We often hear the word ‘toxins’ thrown around, don’t we? So much so that we sometimes become a little desensitized, forgetting that “toxins” are, by definition, poisonous substances. But do we really know what toxins are, how they enter our bodies and how they effect our health? Cellular toxicity is something your body is fighting 24/7.
Toxins are stuff that your body can’t use and that can cause health problems if they hang around and gunk up your cells. They include formerly good stuff (such as hormones) that have done their job and been broken down for disposal. They also include bad stuff (such as pollutants and pesticides) that in an ideal world wouldn’t have ended up in your body in the first place.
Where are toxins found?
The origin of common toxins found in the body can be broken down into four categories: food, water, air and chemicals. But don’t let today’s nonchalant use of the word “toxin” fool you into thinking these compounds aren’t of great concern. A breath of “fresh air” can leave your body polluted with methane, carbon monoxide, vehicle emissions chemicals and trace amounts of tobacco smoke while a tall glass of water can leave your body exhausted from trying to clean out the bleach, chlorine, ammonia and OTC and prescription medications that came with it.
Normally, your body knows how to avoid excess toxins — you take in what you need, and you get rid of what you don’t.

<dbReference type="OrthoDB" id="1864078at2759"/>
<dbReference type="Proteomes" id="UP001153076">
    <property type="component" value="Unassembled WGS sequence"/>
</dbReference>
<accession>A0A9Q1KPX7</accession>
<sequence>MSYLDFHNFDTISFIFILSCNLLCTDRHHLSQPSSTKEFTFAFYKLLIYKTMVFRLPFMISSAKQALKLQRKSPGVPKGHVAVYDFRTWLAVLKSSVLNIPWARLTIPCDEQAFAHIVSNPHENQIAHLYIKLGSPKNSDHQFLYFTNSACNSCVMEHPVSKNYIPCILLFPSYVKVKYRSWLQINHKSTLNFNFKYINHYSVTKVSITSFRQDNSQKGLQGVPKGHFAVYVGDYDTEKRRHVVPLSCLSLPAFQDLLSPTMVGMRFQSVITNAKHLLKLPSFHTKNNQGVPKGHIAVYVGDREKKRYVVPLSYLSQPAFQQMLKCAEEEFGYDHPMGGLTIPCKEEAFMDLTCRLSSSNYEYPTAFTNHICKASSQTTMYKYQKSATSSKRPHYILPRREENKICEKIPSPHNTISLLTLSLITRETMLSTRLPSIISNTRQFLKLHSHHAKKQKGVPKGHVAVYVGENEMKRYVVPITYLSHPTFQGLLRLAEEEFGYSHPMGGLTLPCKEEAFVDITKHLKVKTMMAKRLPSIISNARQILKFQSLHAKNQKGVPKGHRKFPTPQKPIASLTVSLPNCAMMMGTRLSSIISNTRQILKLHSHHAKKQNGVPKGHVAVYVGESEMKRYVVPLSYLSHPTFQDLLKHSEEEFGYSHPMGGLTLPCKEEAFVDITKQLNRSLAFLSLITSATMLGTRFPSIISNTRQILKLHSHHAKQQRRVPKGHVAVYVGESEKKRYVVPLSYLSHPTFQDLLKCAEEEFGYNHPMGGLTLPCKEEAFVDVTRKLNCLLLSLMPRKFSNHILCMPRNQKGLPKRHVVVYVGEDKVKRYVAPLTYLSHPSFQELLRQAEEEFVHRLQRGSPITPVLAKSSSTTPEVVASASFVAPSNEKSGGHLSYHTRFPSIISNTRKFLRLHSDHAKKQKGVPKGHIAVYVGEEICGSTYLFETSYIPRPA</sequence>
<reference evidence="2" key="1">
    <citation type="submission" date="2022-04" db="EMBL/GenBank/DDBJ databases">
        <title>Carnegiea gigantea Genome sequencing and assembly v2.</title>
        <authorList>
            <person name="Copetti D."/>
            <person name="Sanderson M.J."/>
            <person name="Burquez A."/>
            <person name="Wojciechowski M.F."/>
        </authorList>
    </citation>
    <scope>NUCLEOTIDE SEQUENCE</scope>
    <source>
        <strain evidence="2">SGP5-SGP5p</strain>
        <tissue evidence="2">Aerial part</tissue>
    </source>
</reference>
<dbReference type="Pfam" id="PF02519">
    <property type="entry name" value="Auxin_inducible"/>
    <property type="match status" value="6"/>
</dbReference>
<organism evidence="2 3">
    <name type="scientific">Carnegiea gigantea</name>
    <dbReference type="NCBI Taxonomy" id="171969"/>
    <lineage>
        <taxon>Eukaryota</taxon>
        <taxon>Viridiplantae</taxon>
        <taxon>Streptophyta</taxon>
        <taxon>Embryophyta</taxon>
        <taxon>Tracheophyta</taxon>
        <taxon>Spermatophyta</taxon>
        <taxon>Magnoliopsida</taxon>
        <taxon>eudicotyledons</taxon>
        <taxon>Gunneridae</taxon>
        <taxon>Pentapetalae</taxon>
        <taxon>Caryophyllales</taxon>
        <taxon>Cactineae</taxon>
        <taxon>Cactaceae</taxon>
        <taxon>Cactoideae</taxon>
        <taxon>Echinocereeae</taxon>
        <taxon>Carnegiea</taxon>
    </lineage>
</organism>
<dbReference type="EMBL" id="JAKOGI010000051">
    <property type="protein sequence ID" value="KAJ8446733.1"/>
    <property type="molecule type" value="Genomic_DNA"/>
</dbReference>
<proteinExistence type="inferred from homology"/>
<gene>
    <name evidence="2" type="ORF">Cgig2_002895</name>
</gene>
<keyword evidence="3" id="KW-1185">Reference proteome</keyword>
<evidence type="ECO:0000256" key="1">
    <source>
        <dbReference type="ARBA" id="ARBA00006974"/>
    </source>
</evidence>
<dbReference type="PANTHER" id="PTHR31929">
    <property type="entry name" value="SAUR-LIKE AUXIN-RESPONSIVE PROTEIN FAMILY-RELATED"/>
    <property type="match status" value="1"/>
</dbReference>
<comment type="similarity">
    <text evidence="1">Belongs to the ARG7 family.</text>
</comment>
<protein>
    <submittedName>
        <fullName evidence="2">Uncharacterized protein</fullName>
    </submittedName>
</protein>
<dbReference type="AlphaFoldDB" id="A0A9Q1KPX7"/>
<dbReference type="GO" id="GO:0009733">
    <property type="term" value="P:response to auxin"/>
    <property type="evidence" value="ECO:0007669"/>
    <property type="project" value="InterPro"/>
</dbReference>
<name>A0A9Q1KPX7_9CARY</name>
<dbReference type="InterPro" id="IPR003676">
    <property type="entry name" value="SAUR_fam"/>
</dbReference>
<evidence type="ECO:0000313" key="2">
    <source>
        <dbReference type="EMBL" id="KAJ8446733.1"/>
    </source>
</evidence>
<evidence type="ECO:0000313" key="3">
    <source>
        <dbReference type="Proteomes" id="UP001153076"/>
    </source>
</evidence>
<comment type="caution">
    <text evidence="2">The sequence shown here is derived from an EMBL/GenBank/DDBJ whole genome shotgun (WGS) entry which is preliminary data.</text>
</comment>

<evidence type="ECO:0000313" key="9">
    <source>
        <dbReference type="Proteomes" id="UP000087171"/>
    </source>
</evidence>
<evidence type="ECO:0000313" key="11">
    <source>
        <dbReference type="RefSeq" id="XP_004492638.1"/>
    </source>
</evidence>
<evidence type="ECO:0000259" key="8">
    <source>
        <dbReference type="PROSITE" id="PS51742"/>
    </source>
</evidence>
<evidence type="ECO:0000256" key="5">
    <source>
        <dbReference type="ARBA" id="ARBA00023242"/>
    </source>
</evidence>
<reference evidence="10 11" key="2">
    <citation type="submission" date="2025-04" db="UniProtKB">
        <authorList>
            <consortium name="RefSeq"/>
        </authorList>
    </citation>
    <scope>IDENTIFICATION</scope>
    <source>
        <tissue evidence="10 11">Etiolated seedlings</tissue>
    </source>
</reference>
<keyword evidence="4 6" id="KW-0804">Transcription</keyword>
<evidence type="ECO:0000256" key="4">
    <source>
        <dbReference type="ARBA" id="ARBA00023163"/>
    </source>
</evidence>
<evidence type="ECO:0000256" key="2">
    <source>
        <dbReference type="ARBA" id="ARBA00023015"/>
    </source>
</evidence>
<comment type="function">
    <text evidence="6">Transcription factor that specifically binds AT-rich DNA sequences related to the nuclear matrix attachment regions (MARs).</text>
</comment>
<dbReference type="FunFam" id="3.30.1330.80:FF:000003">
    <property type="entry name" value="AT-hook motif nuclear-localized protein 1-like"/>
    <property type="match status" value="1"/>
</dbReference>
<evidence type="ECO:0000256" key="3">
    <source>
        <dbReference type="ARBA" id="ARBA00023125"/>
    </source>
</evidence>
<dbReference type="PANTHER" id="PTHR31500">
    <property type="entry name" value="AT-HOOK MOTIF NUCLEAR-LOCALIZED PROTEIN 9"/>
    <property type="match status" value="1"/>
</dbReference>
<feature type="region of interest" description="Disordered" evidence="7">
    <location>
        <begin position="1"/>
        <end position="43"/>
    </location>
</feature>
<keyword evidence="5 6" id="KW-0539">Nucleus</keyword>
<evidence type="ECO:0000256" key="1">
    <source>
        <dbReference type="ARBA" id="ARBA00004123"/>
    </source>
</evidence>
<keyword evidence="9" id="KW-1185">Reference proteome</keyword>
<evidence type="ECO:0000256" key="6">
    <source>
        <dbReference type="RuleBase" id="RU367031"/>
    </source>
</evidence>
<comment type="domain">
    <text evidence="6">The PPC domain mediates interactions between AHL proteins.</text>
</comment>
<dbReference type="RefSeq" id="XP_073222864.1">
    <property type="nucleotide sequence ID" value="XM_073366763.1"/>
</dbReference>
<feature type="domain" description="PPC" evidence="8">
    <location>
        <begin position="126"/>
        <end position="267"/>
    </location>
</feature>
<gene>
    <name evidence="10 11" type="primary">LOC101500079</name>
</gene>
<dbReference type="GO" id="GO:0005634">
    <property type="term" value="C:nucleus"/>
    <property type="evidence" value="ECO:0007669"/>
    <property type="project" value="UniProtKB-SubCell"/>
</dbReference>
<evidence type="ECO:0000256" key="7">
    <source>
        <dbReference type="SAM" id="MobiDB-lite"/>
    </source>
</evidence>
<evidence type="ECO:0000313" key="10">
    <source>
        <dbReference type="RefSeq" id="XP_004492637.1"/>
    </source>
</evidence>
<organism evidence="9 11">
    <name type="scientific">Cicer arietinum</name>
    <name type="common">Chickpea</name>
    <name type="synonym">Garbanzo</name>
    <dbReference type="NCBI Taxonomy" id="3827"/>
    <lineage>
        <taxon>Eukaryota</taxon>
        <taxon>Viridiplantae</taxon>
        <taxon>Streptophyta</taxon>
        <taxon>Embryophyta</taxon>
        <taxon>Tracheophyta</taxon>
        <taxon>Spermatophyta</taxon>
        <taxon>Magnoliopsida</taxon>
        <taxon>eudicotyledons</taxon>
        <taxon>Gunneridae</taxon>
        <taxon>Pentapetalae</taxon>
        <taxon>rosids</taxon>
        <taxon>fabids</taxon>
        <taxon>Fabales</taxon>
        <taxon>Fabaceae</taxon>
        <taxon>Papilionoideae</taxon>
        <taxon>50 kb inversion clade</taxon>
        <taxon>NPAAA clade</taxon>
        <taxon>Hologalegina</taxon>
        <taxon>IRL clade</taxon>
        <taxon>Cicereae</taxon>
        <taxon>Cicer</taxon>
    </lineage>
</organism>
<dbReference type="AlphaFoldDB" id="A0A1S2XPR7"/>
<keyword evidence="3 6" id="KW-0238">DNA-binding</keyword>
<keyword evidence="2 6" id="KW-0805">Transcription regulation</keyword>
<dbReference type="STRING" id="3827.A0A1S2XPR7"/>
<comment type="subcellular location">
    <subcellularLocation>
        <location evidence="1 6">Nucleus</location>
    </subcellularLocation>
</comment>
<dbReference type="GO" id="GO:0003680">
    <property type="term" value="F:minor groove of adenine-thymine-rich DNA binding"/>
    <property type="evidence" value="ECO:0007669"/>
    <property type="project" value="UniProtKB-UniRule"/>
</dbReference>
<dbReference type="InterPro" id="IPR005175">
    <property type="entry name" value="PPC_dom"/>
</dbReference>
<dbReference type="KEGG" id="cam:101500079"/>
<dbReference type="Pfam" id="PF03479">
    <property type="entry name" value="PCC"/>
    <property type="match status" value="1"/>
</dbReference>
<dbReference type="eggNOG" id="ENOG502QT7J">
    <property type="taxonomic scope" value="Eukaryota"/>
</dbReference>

Your liver detoxifies, using what are called phase I and phase II detoxification pathways. Your kidneys detoxify, filtering blood, removing toxins and dumping them into the urine for disposal. Your skin detoxifies, using millions of sweat glands. You even detoxify with every breath, inhaling life-giving oxygen and exhaling toxic gases.
Breathing demonstrates a basic fact about detoxification: the body does it automatically. No worries! (Most people can feel free to skip the fasts, enemas and other “detox” purges.)
But in our toxic environment — where there are more than 85,000 synthetic compounds that can mess with your body — it sometimes helps to improve detoxification by giving your body a helping hand. This article shows you six simple ways to do just that.
Six Simple Methods of Detoxification
1) If you can’t read it, don’t eat it.
I used to give a yearly lecture on nutrition to third-graders in our local school. . Here is one of my recommendations to those kids is relevant for everybody: If you can’t read it, don’t eat it.
You know what I’m talking about: ingredients on food labels that are virtually unreadable, like acetaldehyde phenethyl propyl acetal (a “fruit” flavoring found in ice cream, candy, cookies and sodas).
I don’t think I need to do much convincing on this point, because not eating a lot of food with ingredients you can’t read is common sense. Why barrage your body with toxic chemicals if you don’t have to?
2) Take supplements that support detoxification.
Both phase I and phase II of the liver detoxification process require specific nutritional compounds to do their work. Phase I of liver detoxification requires folic acid, vitamin A, vitamin C, B vitamins, calcium, quercetin and silymarin, a compound found in Milk Thistle that is critical to liver detoxification. Phase II, on the other hand, calls for a whole new set of nutrients such as L-glutamine, L-Carnitine, MSM and sulfer metabolites (found in cruciferous vegetables).
3) Drink up!
Water plays a key role in daily detoxification. In fact, drinking enough water is probably the best action you can take to support your kidneys as they clean up your blood.